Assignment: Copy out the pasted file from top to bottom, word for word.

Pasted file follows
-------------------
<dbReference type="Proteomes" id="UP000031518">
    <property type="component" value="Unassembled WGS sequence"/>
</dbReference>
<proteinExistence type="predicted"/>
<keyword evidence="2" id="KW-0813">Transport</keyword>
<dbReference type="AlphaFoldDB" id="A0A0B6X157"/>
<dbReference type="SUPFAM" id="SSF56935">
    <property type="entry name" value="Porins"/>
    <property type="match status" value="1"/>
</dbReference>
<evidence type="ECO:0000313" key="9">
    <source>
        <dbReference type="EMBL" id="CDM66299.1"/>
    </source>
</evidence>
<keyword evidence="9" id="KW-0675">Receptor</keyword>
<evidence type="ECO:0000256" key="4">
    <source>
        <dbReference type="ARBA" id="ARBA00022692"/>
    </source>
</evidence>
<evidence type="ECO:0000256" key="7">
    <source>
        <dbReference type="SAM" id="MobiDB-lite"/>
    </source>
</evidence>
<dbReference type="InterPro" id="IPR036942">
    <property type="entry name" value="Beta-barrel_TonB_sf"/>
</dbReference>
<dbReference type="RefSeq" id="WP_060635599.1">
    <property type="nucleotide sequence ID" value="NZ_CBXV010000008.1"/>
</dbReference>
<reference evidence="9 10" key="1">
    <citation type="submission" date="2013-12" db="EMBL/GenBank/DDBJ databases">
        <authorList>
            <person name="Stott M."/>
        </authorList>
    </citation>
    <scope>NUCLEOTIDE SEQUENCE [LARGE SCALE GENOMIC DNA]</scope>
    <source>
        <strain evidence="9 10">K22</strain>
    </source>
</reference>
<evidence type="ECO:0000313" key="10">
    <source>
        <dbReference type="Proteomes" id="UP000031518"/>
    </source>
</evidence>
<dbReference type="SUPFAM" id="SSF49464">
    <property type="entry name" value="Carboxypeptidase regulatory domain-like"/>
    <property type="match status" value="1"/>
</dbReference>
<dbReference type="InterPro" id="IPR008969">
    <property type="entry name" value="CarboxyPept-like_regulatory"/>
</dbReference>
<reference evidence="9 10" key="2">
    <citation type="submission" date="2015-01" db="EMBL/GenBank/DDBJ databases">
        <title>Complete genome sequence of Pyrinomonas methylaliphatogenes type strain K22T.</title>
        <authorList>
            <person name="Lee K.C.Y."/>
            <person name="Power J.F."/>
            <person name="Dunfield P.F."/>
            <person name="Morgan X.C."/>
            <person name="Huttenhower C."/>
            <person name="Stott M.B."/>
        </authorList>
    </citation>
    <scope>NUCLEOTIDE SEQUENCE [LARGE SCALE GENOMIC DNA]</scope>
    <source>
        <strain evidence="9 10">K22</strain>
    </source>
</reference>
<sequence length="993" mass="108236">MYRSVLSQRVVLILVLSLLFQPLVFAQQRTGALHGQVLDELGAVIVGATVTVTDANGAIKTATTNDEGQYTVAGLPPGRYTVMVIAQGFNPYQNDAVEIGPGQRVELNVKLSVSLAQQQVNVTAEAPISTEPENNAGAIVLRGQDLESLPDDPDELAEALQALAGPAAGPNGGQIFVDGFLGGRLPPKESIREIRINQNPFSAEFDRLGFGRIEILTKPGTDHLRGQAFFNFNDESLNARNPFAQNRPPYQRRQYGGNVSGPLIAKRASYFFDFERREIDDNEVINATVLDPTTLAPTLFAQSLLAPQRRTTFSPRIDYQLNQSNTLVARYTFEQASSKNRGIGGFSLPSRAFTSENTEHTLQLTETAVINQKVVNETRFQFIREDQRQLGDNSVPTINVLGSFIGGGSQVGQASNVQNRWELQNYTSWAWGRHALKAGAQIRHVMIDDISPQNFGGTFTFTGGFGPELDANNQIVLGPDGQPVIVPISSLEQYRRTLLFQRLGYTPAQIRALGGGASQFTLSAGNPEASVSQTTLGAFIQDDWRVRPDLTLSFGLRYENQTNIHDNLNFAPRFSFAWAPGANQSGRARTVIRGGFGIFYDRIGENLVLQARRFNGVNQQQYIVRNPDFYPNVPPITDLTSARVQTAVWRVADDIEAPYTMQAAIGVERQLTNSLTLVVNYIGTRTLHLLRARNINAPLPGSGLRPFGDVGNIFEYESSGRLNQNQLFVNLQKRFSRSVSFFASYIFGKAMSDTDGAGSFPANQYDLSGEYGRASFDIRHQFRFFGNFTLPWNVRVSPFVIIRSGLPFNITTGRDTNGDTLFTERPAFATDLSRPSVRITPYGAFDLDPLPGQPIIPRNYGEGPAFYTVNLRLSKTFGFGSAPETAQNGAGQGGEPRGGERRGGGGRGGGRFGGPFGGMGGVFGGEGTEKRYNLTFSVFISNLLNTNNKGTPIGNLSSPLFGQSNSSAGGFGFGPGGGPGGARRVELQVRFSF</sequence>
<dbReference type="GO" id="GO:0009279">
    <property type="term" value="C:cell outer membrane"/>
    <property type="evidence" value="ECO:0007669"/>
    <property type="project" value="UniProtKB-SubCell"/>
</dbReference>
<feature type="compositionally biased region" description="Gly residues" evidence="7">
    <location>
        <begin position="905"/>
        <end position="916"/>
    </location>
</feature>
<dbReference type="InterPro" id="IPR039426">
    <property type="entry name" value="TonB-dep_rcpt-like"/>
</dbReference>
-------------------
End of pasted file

<dbReference type="Proteomes" id="UP000031518">
    <property type="component" value="Unassembled WGS sequence"/>
</dbReference>
<proteinExistence type="predicted"/>
<keyword evidence="2" id="KW-0813">Transport</keyword>
<dbReference type="AlphaFoldDB" id="A0A0B6X157"/>
<dbReference type="SUPFAM" id="SSF56935">
    <property type="entry name" value="Porins"/>
    <property type="match status" value="1"/>
</dbReference>
<evidence type="ECO:0000313" key="9">
    <source>
        <dbReference type="EMBL" id="CDM66299.1"/>
    </source>
</evidence>
<keyword evidence="9" id="KW-0675">Receptor</keyword>
<evidence type="ECO:0000256" key="4">
    <source>
        <dbReference type="ARBA" id="ARBA00022692"/>
    </source>
</evidence>
<evidence type="ECO:0000256" key="7">
    <source>
        <dbReference type="SAM" id="MobiDB-lite"/>
    </source>
</evidence>
<dbReference type="InterPro" id="IPR036942">
    <property type="entry name" value="Beta-barrel_TonB_sf"/>
</dbReference>
<dbReference type="RefSeq" id="WP_060635599.1">
    <property type="nucleotide sequence ID" value="NZ_CBXV010000008.1"/>
</dbReference>
<reference evidence="9 10" key="1">
    <citation type="submission" date="2013-12" db="EMBL/GenBank/DDBJ databases">
        <authorList>
            <person name="Stott M."/>
        </authorList>
    </citation>
    <scope>NUCLEOTIDE SEQUENCE [LARGE SCALE GENOMIC DNA]</scope>
    <source>
        <strain evidence="9 10">K22</strain>
    </source>
</reference>
<evidence type="ECO:0000313" key="10">
    <source>
        <dbReference type="Proteomes" id="UP000031518"/>
    </source>
</evidence>
<dbReference type="SUPFAM" id="SSF49464">
    <property type="entry name" value="Carboxypeptidase regulatory domain-like"/>
    <property type="match status" value="1"/>
</dbReference>
<dbReference type="InterPro" id="IPR008969">
    <property type="entry name" value="CarboxyPept-like_regulatory"/>
</dbReference>
<reference evidence="9 10" key="2">
    <citation type="submission" date="2015-01" db="EMBL/GenBank/DDBJ databases">
        <title>Complete genome sequence of Pyrinomonas methylaliphatogenes type strain K22T.</title>
        <authorList>
            <person name="Lee K.C.Y."/>
            <person name="Power J.F."/>
            <person name="Dunfield P.F."/>
            <person name="Morgan X.C."/>
            <person name="Huttenhower C."/>
            <person name="Stott M.B."/>
        </authorList>
    </citation>
    <scope>NUCLEOTIDE SEQUENCE [LARGE SCALE GENOMIC DNA]</scope>
    <source>
        <strain evidence="9 10">K22</strain>
    </source>
</reference>
<sequence length="993" mass="108236">MYRSVLSQRVVLILVLSLLFQPLVFAQQRTGALHGQVLDELGAVIVGATVTVTDANGAIKTATTNDEGQYTVAGLPPGRYTVMVIAQGFNPYQNDAVEIGPGQRVELNVKLSVSLAQQQVNVTAEAPISTEPENNAGAIVLRGQDLESLPDDPDELAEALQALAGPAAGPNGGQIFVDGFLGGRLPPKESIREIRINQNPFSAEFDRLGFGRIEILTKPGTDHLRGQAFFNFNDESLNARNPFAQNRPPYQRRQYGGNVSGPLIAKRASYFFDFERREIDDNEVINATVLDPTTLAPTLFAQSLLAPQRRTTFSPRIDYQLNQSNTLVARYTFEQASSKNRGIGGFSLPSRAFTSENTEHTLQLTETAVINQKVVNETRFQFIREDQRQLGDNSVPTINVLGSFIGGGSQVGQASNVQNRWELQNYTSWAWGRHALKAGAQIRHVMIDDISPQNFGGTFTFTGGFGPELDANNQIVLGPDGQPVIVPISSLEQYRRTLLFQRLGYTPAQIRALGGGASQFTLSAGNPEASVSQTTLGAFIQDDWRVRPDLTLSFGLRYENQTNIHDNLNFAPRFSFAWAPGANQSGRARTVIRGGFGIFYDRIGENLVLQARRFNGVNQQQYIVRNPDFYPNVPPITDLTSARVQTAVWRVADDIEAPYTMQAAIGVERQLTNSLTLVVNYIGTRTLHLLRARNINAPLPGSGLRPFGDVGNIFEYESSGRLNQNQLFVNLQKRFSRSVSFFASYIFGKAMSDTDGAGSFPANQYDLSGEYGRASFDIRHQFRFFGNFTLPWNVRVSPFVIIRSGLPFNITTGRDTNGDTLFTERPAFATDLSRPSVRITPYGAFDLDPLPGQPIIPRNYGEGPAFYTVNLRLSKTFGFGSAPETAQNGAGQGGEPRGGERRGGGGRGGGRFGGPFGGMGGVFGGEGTEKRYNLTFSVFISNLLNTNNKGTPIGNLSSPLFGQSNSSAGGFGFGPGGGPGGARRVELQVRFSF</sequence>
<dbReference type="GO" id="GO:0009279">
    <property type="term" value="C:cell outer membrane"/>
    <property type="evidence" value="ECO:0007669"/>
    <property type="project" value="UniProtKB-SubCell"/>
</dbReference>
<feature type="compositionally biased region" description="Gly residues" evidence="7">
    <location>
        <begin position="905"/>
        <end position="916"/>
    </location>
</feature>
<dbReference type="InterPro" id="IPR039426">
    <property type="entry name" value="TonB-dep_rcpt-like"/>
</dbReference>